On Monday, a Town of Tonawanda man was indicted on a second-degree murder charge for crashing his vehicle into a senior apartment complex, killing a 94-year-old woman who had been inside watching TV.
On Wednesday, another indictment was unsealed in Supreme Court Justice Paul B. Wojtaszek's courtroom: A Long Island man was charged with vehicular manslaughter for running a red light on the city's East Side and hitting a woman at a bus stop. She died at the scene.
In both cases, the suspects are accused of being under the influence of marijuana, and Erie County District Attorney John J. Flynn said he intends to send a message to the public.
"I am not going to tolerate driving while under the influence of marijuana," Flynn said. "I am going to take a hard line on this."
Amid the debate earlier this year about legalizing the adult, recreational use of marijuana in New York, Flynn had raised concerns about driving while high.
"My No. 1 concern has been the safety of our roads," Flynn said.
State lawmakers did not legalize recreational marijuana but further decriminalized the possession of marijuana, making possession of up to 2 ounces of pot a violation, lower than a misdemeanor. That law goes into effect in a month.
The murder case involves Edward Harris, 33. At about 7 p.m. March 26, prosecutors say, Harris was speeding on Oakridge Avenue in the Town of Tonawanda when he crossed Delaware Avenue into a parking lot, hit a parked car and then slammed into the Ken-Ton Presbyterian Village apartments, a senior apartment complex.
Lida Alminate, 94, was watching TV in her apartment. The force of the impact sent bricks flying through the interior of the building and caused the ceiling to cave in.
"Everything fell on top of her," Flynn said. "She was basically buried alive in debris."
Alminate was taken to Kenmore Mercy Hospital and then to Erie County Medical Center, where she died four days later.
A mother of seven, grandmother to nine and great-grandmother to two, Alminate was still healthy and active at age 94. She doted on her family and was famous for making empanadas from her native Ecuador, said her daughter, Dolores Incorvaia, 56.
"This woman was loved by all and was such a big part of our lives," Incorvaia said. "She left this world in a very horrific way, with no dignity. That was extremely hard for all of us. You don't want to lose a loved one like that."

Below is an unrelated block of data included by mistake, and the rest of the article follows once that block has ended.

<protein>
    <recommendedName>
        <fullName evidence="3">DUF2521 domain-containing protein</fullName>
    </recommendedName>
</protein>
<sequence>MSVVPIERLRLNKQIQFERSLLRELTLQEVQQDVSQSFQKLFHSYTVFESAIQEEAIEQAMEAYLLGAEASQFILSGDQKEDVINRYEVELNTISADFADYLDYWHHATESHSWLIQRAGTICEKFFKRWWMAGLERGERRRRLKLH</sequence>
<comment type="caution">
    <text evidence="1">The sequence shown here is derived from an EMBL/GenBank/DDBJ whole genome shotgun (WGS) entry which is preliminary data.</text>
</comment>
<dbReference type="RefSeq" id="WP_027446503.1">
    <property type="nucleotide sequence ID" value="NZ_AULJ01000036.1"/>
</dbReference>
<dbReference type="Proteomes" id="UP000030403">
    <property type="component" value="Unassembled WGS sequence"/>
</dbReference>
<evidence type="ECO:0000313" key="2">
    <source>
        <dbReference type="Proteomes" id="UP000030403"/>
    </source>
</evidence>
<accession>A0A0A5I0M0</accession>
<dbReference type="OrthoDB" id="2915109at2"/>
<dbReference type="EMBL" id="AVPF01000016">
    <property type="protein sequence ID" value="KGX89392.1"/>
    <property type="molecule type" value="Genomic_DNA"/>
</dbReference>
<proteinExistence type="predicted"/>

She said the family is glad that Harris has been charged.
"The Alminate family is glad to see that the perpetrator of her death is being brought to justice," said Christopher M. Pannozzo, a lawyer representing Alminate's family.
Harris' defense attorney Frank LoTempio III said in court that Harris is a honorably discharged Marine who suffers from PTSD and narcolepsy and is being treated for depression, WBFO reported.
Harris has a legal prescription for medical marijuana and turned in his license a month before the crash, he said in court.
Flynn said he's sympathetic to the circumstances that contributed to the deadly crash. Charges could end up being lessened.
"I'm open to discussions on that," he said. "But right now he's charged with murder."
He was also indicted on a charge of second-degree vehicular manslaughter, a felony.
The second case involves the death of Adrienne Early, 47, a Buffalo woman who was standing at a bus stop at Genesee Street and Fillmore Avenue at about 6:30 p.m. on Oct. 11, 2018, when Carlos Velez, 30, of Greenport, N.Y., crashed into a second car, causing his vehicle to "project up onto the sidewalk," prosecutors say.
The vehicle hit Early and "she died at the scene," Flynn said.
Velez, who was extradited from Florida, has been charged with second-degree vehicular manslaughter and a traffic violation for running a traffic light.
He appeared before Wojtaszek handcuffed and in an orange jumpsuit. He said he had limited understanding of English and asked for an interpreter, which led to a delay in his case until Thursday. No formal plea was entered.
Legalization of recreational marijuana appears to have had a mixed impact on traffic safety in Colorado, where voters approved it in 2012.
In Colorado, drivers are considered under the influence of cannabis if a blood test shows their they have 5 nanograms of Delta-9 THC per milliliter in their system. Delta-9 is the active form of THC, which is the component of marijuana that makes a person "high," according to Colorado authorities.
Traffic fatalities involving drivers who were legally impaired because of marijuana dropped sharply, from 52 in 2016 to 35 in 2017, according to the Colorado Department of Transportation.
Insurance companies, however, reported an increase of overall crashes reported to them – as much as 6% – in four states including Colorado where the adult use of recreational pot is legal, according to a study by the Insurance Institute for Highway Safety.
Also, the Colorado State Patrol reported a 25% increase in the number of citations for driving under the influence of marijuana from 2014, when legal retail sales of recreational pot began in Colorado, to 2018.
During the same period, the number of DUI citations for marijuana and alcohol more than doubled. Citations for marijuana and another drug rose by almost 9% and citations for other drugs but not marijuana doubled.
Citations for driving while under the influence of just alcohol dropped by 8.5%, according to Colorado troopers.